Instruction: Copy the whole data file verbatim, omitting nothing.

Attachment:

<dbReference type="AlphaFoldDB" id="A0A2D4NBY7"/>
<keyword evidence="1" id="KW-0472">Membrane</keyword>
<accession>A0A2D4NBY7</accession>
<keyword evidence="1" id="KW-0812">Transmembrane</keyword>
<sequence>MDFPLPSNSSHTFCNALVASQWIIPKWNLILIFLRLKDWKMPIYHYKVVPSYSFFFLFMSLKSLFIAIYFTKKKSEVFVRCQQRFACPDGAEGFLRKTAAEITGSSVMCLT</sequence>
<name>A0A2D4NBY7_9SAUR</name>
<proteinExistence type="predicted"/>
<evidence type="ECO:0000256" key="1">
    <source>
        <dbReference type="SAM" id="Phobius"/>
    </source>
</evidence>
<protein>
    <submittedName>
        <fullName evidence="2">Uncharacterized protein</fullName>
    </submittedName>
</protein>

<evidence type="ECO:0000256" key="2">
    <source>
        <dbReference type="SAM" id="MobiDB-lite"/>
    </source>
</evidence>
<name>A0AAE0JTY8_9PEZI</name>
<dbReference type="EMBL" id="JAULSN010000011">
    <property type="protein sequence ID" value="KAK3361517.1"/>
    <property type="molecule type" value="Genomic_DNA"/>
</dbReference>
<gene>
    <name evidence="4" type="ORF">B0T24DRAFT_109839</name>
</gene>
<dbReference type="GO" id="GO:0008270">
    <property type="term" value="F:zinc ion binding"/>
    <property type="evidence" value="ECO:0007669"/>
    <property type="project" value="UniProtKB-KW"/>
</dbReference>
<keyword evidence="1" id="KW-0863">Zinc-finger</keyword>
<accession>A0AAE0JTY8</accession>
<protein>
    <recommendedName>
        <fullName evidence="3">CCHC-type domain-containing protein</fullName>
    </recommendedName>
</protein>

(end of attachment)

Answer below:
<dbReference type="AlphaFoldDB" id="A0A2D4NBY7"/>
<keyword evidence="1" id="KW-0472">Membrane</keyword>
<accession>A0A2D4NBY7</accession>
<keyword evidence="1" id="KW-0812">Transmembrane</keyword>
<sequence>MDFPLPSNSSHTFCNALVASQWIIPKWNLILIFLRLKDWKMPIYHYKVVPSYSFFFLFMSLKSLFIAIYFTKKKSEVFVRCQQRFACPDGAEGFLRKTAAEITGSSVMCLT</sequence>
<name>A0A2D4NBY7_9SAUR</name>
<proteinExistence type="predicted"/>
<evidence type="ECO:0000256" key="1">
    <source>
        <dbReference type="SAM" id="Phobius"/>
    </source>
</evidence>
<protein>
    <submittedName>
        <fullName evidence="2">Uncharacterized protein</fullName>
    </submittedName>
</protein>

<evidence type="ECO:0000256" key="2">
    <source>
        <dbReference type="SAM" id="MobiDB-lite"/>
    </source>
</evidence>
<name>A0AAE0JTY8_9PEZI</name>
<dbReference type="EMBL" id="JAULSN010000011">
    <property type="protein sequence ID" value="KAK3361517.1"/>
    <property type="molecule type" value="Genomic_DNA"/>
</dbReference>
<gene>
    <name evidence="4" type="ORF">B0T24DRAFT_109839</name>
</gene>
<dbReference type="GO" id="GO:0008270">
    <property type="term" value="F:zinc ion binding"/>
    <property type="evidence" value="ECO:0007669"/>
    <property type="project" value="UniProtKB-KW"/>
</dbReference>
<keyword evidence="1" id="KW-0863">Zinc-finger</keyword>
<accession>A0AAE0JTY8</accession>
<protein>
    <recommendedName>
        <fullName evidence="3">CCHC-type domain-containing protein</fullName>
    </recommendedName>
</protein>